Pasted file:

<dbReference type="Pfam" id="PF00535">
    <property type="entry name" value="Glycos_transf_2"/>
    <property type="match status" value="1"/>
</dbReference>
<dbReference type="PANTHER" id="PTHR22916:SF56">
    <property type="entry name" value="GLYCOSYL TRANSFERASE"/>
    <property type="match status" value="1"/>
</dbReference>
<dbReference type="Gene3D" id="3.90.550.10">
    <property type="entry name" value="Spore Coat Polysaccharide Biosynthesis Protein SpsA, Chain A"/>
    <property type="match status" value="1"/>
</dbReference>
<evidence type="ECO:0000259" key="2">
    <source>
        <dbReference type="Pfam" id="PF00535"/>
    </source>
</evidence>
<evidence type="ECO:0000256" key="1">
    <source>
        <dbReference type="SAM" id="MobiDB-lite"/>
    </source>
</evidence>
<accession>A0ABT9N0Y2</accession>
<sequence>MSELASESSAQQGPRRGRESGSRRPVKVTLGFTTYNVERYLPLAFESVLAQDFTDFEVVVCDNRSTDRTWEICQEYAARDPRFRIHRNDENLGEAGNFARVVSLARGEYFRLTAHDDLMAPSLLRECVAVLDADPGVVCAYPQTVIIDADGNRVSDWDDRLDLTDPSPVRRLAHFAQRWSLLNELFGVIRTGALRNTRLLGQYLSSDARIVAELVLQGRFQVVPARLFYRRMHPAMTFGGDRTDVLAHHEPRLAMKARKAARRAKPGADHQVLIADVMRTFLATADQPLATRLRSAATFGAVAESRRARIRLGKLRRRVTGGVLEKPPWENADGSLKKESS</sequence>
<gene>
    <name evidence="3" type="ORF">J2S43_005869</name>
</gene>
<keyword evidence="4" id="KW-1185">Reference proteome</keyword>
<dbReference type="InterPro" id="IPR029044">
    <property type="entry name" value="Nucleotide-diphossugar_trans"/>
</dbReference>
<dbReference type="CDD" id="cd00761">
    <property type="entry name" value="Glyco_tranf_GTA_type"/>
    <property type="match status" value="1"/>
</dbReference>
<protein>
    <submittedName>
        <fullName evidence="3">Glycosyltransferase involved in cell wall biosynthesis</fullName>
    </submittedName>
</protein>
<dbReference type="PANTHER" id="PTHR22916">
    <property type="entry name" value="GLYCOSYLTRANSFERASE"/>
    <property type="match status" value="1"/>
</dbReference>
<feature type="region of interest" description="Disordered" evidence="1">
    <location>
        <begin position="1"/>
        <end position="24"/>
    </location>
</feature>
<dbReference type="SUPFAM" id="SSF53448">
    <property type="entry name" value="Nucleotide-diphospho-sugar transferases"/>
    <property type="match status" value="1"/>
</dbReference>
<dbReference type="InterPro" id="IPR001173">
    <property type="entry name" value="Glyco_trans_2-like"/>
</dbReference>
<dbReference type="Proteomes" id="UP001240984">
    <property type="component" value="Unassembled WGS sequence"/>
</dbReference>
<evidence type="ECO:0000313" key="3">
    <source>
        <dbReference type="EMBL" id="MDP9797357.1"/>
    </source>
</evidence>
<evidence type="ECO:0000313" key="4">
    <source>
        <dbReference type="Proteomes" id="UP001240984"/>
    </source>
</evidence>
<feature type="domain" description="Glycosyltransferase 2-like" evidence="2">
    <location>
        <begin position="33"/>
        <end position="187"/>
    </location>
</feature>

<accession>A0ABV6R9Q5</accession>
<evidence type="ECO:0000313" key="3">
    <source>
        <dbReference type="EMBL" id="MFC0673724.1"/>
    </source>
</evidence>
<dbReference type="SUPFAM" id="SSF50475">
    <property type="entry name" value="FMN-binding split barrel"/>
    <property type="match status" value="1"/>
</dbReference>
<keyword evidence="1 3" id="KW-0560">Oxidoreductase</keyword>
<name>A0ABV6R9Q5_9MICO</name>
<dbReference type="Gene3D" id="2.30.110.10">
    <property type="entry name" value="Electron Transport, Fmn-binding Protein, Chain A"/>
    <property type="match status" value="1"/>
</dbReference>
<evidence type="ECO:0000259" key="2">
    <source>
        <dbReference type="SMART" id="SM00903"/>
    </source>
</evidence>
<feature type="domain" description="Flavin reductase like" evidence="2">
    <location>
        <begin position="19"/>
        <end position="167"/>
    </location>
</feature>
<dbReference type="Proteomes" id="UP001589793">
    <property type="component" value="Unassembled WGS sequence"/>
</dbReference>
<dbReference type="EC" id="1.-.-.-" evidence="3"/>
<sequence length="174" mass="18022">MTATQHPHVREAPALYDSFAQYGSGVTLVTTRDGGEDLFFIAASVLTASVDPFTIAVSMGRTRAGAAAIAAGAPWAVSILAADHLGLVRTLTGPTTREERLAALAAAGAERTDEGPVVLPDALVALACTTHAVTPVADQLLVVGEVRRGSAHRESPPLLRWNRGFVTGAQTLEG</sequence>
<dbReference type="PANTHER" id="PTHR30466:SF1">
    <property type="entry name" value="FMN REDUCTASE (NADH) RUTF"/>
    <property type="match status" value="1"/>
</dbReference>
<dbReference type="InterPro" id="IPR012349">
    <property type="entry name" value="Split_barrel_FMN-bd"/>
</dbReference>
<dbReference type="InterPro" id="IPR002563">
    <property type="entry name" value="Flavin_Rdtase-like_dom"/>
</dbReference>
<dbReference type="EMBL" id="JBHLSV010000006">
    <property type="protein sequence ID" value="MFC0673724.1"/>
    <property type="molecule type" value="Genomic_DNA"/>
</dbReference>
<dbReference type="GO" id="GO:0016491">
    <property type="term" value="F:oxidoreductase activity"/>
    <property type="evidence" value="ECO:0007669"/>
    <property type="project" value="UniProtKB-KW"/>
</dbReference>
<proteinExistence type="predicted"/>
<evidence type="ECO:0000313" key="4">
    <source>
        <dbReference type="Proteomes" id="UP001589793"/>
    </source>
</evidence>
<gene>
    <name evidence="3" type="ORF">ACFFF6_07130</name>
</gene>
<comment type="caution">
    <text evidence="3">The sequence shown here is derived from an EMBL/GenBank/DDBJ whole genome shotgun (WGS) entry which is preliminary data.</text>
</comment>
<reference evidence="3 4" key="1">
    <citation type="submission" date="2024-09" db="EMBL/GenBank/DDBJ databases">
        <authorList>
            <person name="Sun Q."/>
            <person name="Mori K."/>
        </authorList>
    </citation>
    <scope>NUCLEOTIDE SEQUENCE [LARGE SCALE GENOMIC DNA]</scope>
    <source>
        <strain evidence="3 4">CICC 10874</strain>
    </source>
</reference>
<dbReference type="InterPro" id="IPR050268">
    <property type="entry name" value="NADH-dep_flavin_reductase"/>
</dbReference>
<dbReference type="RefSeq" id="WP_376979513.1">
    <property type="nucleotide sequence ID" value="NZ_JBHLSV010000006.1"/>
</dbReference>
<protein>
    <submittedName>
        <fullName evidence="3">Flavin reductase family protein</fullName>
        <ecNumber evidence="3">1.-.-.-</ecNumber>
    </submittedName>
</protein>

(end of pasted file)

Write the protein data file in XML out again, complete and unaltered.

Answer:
<dbReference type="Pfam" id="PF00535">
    <property type="entry name" value="Glycos_transf_2"/>
    <property type="match status" value="1"/>
</dbReference>
<dbReference type="PANTHER" id="PTHR22916:SF56">
    <property type="entry name" value="GLYCOSYL TRANSFERASE"/>
    <property type="match status" value="1"/>
</dbReference>
<dbReference type="Gene3D" id="3.90.550.10">
    <property type="entry name" value="Spore Coat Polysaccharide Biosynthesis Protein SpsA, Chain A"/>
    <property type="match status" value="1"/>
</dbReference>
<evidence type="ECO:0000259" key="2">
    <source>
        <dbReference type="Pfam" id="PF00535"/>
    </source>
</evidence>
<evidence type="ECO:0000256" key="1">
    <source>
        <dbReference type="SAM" id="MobiDB-lite"/>
    </source>
</evidence>
<accession>A0ABT9N0Y2</accession>
<sequence>MSELASESSAQQGPRRGRESGSRRPVKVTLGFTTYNVERYLPLAFESVLAQDFTDFEVVVCDNRSTDRTWEICQEYAARDPRFRIHRNDENLGEAGNFARVVSLARGEYFRLTAHDDLMAPSLLRECVAVLDADPGVVCAYPQTVIIDADGNRVSDWDDRLDLTDPSPVRRLAHFAQRWSLLNELFGVIRTGALRNTRLLGQYLSSDARIVAELVLQGRFQVVPARLFYRRMHPAMTFGGDRTDVLAHHEPRLAMKARKAARRAKPGADHQVLIADVMRTFLATADQPLATRLRSAATFGAVAESRRARIRLGKLRRRVTGGVLEKPPWENADGSLKKESS</sequence>
<gene>
    <name evidence="3" type="ORF">J2S43_005869</name>
</gene>
<keyword evidence="4" id="KW-1185">Reference proteome</keyword>
<dbReference type="InterPro" id="IPR029044">
    <property type="entry name" value="Nucleotide-diphossugar_trans"/>
</dbReference>
<dbReference type="CDD" id="cd00761">
    <property type="entry name" value="Glyco_tranf_GTA_type"/>
    <property type="match status" value="1"/>
</dbReference>
<protein>
    <submittedName>
        <fullName evidence="3">Glycosyltransferase involved in cell wall biosynthesis</fullName>
    </submittedName>
</protein>
<dbReference type="PANTHER" id="PTHR22916">
    <property type="entry name" value="GLYCOSYLTRANSFERASE"/>
    <property type="match status" value="1"/>
</dbReference>
<feature type="region of interest" description="Disordered" evidence="1">
    <location>
        <begin position="1"/>
        <end position="24"/>
    </location>
</feature>
<dbReference type="SUPFAM" id="SSF53448">
    <property type="entry name" value="Nucleotide-diphospho-sugar transferases"/>
    <property type="match status" value="1"/>
</dbReference>
<dbReference type="InterPro" id="IPR001173">
    <property type="entry name" value="Glyco_trans_2-like"/>
</dbReference>
<dbReference type="Proteomes" id="UP001240984">
    <property type="component" value="Unassembled WGS sequence"/>
</dbReference>
<evidence type="ECO:0000313" key="3">
    <source>
        <dbReference type="EMBL" id="MDP9797357.1"/>
    </source>
</evidence>
<evidence type="ECO:0000313" key="4">
    <source>
        <dbReference type="Proteomes" id="UP001240984"/>
    </source>
</evidence>
<feature type="domain" description="Glycosyltransferase 2-like" evidence="2">
    <location>
        <begin position="33"/>
        <end position="187"/>
    </location>
</feature>

<accession>A0ABV6R9Q5</accession>
<evidence type="ECO:0000313" key="3">
    <source>
        <dbReference type="EMBL" id="MFC0673724.1"/>
    </source>
</evidence>
<dbReference type="SUPFAM" id="SSF50475">
    <property type="entry name" value="FMN-binding split barrel"/>
    <property type="match status" value="1"/>
</dbReference>
<keyword evidence="1 3" id="KW-0560">Oxidoreductase</keyword>
<name>A0ABV6R9Q5_9MICO</name>
<dbReference type="Gene3D" id="2.30.110.10">
    <property type="entry name" value="Electron Transport, Fmn-binding Protein, Chain A"/>
    <property type="match status" value="1"/>
</dbReference>
<evidence type="ECO:0000259" key="2">
    <source>
        <dbReference type="SMART" id="SM00903"/>
    </source>
</evidence>
<feature type="domain" description="Flavin reductase like" evidence="2">
    <location>
        <begin position="19"/>
        <end position="167"/>
    </location>
</feature>
<dbReference type="Proteomes" id="UP001589793">
    <property type="component" value="Unassembled WGS sequence"/>
</dbReference>
<dbReference type="EC" id="1.-.-.-" evidence="3"/>
<sequence length="174" mass="18022">MTATQHPHVREAPALYDSFAQYGSGVTLVTTRDGGEDLFFIAASVLTASVDPFTIAVSMGRTRAGAAAIAAGAPWAVSILAADHLGLVRTLTGPTTREERLAALAAAGAERTDEGPVVLPDALVALACTTHAVTPVADQLLVVGEVRRGSAHRESPPLLRWNRGFVTGAQTLEG</sequence>
<dbReference type="PANTHER" id="PTHR30466:SF1">
    <property type="entry name" value="FMN REDUCTASE (NADH) RUTF"/>
    <property type="match status" value="1"/>
</dbReference>
<dbReference type="InterPro" id="IPR012349">
    <property type="entry name" value="Split_barrel_FMN-bd"/>
</dbReference>
<dbReference type="InterPro" id="IPR002563">
    <property type="entry name" value="Flavin_Rdtase-like_dom"/>
</dbReference>
<dbReference type="EMBL" id="JBHLSV010000006">
    <property type="protein sequence ID" value="MFC0673724.1"/>
    <property type="molecule type" value="Genomic_DNA"/>
</dbReference>
<dbReference type="GO" id="GO:0016491">
    <property type="term" value="F:oxidoreductase activity"/>
    <property type="evidence" value="ECO:0007669"/>
    <property type="project" value="UniProtKB-KW"/>
</dbReference>
<proteinExistence type="predicted"/>
<evidence type="ECO:0000313" key="4">
    <source>
        <dbReference type="Proteomes" id="UP001589793"/>
    </source>
</evidence>
<gene>
    <name evidence="3" type="ORF">ACFFF6_07130</name>
</gene>
<comment type="caution">
    <text evidence="3">The sequence shown here is derived from an EMBL/GenBank/DDBJ whole genome shotgun (WGS) entry which is preliminary data.</text>
</comment>
<reference evidence="3 4" key="1">
    <citation type="submission" date="2024-09" db="EMBL/GenBank/DDBJ databases">
        <authorList>
            <person name="Sun Q."/>
            <person name="Mori K."/>
        </authorList>
    </citation>
    <scope>NUCLEOTIDE SEQUENCE [LARGE SCALE GENOMIC DNA]</scope>
    <source>
        <strain evidence="3 4">CICC 10874</strain>
    </source>
</reference>
<dbReference type="InterPro" id="IPR050268">
    <property type="entry name" value="NADH-dep_flavin_reductase"/>
</dbReference>
<dbReference type="RefSeq" id="WP_376979513.1">
    <property type="nucleotide sequence ID" value="NZ_JBHLSV010000006.1"/>
</dbReference>
<protein>
    <submittedName>
        <fullName evidence="3">Flavin reductase family protein</fullName>
        <ecNumber evidence="3">1.-.-.-</ecNumber>
    </submittedName>
</protein>